STANLEY, Falkland Islands (AP) – The William-and-Kate refrigerator magnets in the gift shops are about as close as most people here have come to spotting the future king of England, who has only strolled through town once so far during his six-week tour of duty in the Falklands.
But islanders are trying to follow his every move nonetheless, proud to have royalty around as the anniversary of the April 2, 1982, Argentine invasion nears. Sharing gossip by cellphone and Facebook, they excitedly update each other on the latest sightings. Word of his gift-shop penguin purchase spread quickly, and when helicopters approach town, heads pop outside to see if it’s one of the Royal Air Force’s familiar yellow search-and-rescue birds, the sort that might have William at the controls.
“The ladies of Stanley have suddenly become experts on helicopters,” laughed Gavin Short, the local cable guy who doubles as a legislative assembly member for the Falkland Islands Government. “They can spot a yellow helicopter now at five miles.”
Argentine President Cristina Fernandez recently said William should have come in a diplomat’s suit and not the “uniform of a conquistador” to the “Islas Malvinas,” which is the name Argentines apply to islands they consider to be an integral part of their nation held illegally by Britain since 1833.
“Absolute rubbish,” says Short.
“What kind of threat is he in a search and rescue helicopter? He’s driving a machine that rescues people. It’s one of the least warlike things you’ll find out here,” Short said.
William’s bunkhouse, at least, can be seen from a distance as tourists land by air in this remote corner of the British Empire, 8,000 miles (nearly 13,000 kilometers) south of London and 300 miles (500 kilometers) off the South American coast. The Mount Pleasant airport is inside a military garrison about 1,200-strong about 35 miles (55 kilometers) from town that was built by Britain’s defense ministry to take in large planes after Argentina’s failed takeover.
But nobody outside the military is allowed down the road to where William has been staying, in dorms for single males surrounded by barbed wire.
Flight Lt. Wales, as he’s known in the Royal Air Force, is one of several pilots on call for search and rescue missions in the sprawling archipelago of 704 islands, where even the few gravel roads are far between. His actual missions have not been made public, although several islanders said he plucked a BBC reporter with an injured leg off one of the smaller islands.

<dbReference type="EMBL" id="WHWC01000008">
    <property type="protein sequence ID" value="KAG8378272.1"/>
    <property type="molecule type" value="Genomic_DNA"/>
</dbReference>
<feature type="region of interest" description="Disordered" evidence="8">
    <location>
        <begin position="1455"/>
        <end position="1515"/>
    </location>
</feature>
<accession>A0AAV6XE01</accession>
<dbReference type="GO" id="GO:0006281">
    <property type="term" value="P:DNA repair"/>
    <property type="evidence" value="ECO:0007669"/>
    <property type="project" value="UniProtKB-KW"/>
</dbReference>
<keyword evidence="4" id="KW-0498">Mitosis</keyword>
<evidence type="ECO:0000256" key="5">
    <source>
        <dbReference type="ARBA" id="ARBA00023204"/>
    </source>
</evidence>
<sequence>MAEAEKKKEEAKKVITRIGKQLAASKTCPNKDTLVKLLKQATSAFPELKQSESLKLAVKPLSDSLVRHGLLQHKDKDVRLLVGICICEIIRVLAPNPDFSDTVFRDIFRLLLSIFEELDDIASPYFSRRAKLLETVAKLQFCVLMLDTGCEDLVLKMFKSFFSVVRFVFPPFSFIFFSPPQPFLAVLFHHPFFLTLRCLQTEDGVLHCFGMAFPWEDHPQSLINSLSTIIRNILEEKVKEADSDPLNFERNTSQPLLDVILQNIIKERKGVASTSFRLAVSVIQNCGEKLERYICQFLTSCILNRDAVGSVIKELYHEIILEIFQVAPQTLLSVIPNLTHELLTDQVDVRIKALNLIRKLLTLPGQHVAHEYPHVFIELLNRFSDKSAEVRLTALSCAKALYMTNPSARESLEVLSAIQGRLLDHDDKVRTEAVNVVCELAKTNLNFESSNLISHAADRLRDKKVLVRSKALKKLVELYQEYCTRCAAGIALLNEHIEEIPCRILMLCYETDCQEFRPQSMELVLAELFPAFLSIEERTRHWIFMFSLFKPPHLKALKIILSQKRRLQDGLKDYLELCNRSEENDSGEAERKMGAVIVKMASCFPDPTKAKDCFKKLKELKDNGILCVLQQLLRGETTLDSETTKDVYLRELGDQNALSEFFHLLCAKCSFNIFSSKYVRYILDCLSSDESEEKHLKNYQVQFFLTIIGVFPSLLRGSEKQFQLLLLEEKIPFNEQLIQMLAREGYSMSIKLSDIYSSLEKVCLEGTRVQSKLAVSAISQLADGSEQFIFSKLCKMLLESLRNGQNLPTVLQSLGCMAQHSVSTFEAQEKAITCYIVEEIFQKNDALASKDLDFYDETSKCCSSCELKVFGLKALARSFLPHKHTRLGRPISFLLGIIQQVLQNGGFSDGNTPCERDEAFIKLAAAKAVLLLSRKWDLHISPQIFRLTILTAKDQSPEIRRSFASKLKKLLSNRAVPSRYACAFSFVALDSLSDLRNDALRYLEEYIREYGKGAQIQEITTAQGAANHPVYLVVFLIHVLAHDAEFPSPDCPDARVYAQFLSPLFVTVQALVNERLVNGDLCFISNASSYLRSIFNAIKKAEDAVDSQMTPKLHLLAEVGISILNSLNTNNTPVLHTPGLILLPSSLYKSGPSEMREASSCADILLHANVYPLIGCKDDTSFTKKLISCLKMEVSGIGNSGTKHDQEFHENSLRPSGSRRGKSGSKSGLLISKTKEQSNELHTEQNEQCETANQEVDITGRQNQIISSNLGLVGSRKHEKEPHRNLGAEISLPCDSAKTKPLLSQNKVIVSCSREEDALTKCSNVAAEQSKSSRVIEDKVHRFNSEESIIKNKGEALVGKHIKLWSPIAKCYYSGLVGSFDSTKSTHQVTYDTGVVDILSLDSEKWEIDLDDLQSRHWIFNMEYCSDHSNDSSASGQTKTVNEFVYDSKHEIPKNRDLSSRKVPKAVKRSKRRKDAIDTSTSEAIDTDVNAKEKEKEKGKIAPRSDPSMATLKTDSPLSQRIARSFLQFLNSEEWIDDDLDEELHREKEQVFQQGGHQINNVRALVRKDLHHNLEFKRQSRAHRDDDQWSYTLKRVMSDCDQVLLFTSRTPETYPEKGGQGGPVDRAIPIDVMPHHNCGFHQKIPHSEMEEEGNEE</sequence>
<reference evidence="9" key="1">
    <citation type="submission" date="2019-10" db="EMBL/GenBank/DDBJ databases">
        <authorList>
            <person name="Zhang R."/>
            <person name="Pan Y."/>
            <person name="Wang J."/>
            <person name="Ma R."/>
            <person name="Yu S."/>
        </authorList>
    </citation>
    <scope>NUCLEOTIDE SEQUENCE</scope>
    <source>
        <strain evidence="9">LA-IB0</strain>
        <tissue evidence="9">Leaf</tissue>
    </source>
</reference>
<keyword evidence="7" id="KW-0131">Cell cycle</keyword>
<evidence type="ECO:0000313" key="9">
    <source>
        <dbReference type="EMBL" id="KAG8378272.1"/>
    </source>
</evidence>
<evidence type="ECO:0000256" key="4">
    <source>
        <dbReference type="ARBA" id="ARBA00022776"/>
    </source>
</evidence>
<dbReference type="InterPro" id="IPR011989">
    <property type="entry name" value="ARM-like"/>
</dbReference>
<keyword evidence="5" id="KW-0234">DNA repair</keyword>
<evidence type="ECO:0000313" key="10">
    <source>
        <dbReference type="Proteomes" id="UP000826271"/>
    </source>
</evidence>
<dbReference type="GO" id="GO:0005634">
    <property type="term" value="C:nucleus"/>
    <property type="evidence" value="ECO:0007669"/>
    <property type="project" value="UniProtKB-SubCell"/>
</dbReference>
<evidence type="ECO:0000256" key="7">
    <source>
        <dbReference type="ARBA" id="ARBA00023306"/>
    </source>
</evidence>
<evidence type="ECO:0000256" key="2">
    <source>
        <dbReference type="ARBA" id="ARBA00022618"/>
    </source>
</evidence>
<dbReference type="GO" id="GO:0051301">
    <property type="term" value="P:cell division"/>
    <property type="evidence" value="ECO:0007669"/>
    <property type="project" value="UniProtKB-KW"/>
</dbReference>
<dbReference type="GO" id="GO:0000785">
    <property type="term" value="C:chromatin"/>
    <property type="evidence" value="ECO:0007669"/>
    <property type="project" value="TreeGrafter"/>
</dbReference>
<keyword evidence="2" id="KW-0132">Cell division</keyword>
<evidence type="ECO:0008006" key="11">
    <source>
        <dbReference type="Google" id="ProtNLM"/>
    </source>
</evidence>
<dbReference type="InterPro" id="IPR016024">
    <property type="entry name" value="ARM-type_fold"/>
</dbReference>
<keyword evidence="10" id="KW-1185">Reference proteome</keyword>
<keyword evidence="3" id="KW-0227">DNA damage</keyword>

William also briefly visited the local hospital, and made a weekend pleasure trip to remote Sea Lion island, a birders’ paradise where penguins, sea lions, elephant seals and can be seen up close, islanders said.
Still, even knowing William is here thrills the islanders, who have embraced the British military ever since soldiers rescued them from occupation. Now, with the 30-year war anniversary approaching, Union Jack flags have gone up all around town, and the normally pro-British culture of the islands’ 3,000 residents is more fervent than ever.
William is particularly loved, and his wedding to Kate in London last year was a major excuse for parties in the Falklands, said Amelia Appleby, who works in the government office. Women pulled their wedding dresses out of closets and held a parade, and government spokesman Darren Cristie and his wife did their best to pose as lookalikes for the royal couple.
“It was huge here, an all-day event,” Appleby said. “I think it’s probably because we are all so patriotic.”
The Falklands’ population of 3,000 is mostly made up of people born in the islands and other British Overseas Territories, and they speak a Queen’s English flavored by the accents of more than 30 other countries, reflecting the mix of sailors, soldiers, farmers and their families who built up a distinct way of life here over nine generations of British control.
“He’s down here as a serving soldier, and is being treated as any other soldier,” Short said, expressing the high regard islanders hold for the British military, which has become a treasured part of the fabric of life here. Soldiers and islanders share beers at the pubs and queues at the supermarkets, and Land Rovers are the vehicles of choice for both civilians and military.
That view also reflects the islanders’ plain-spoken culture, which values hard work, self-reliance and understatement.
Still, he is a prince, and after William made quick off-duty visit with several other soldiers to one of the local gift shops, the clerk excitedly called her friend to say “He bought a penguin!”
Asked what kind of stuffed penguin toy he bought _ “Rockhopper, King, Gentoo, or Magellan?” _ she quickly became suspicious, treating the purchase as a secret: “That would violate his privacy, now wouldn’t it?”
Not all are so reticent. An enterprising islander confided that he made quick money selling a snapshot of William’s brief shopping foray to a newspaper in London.
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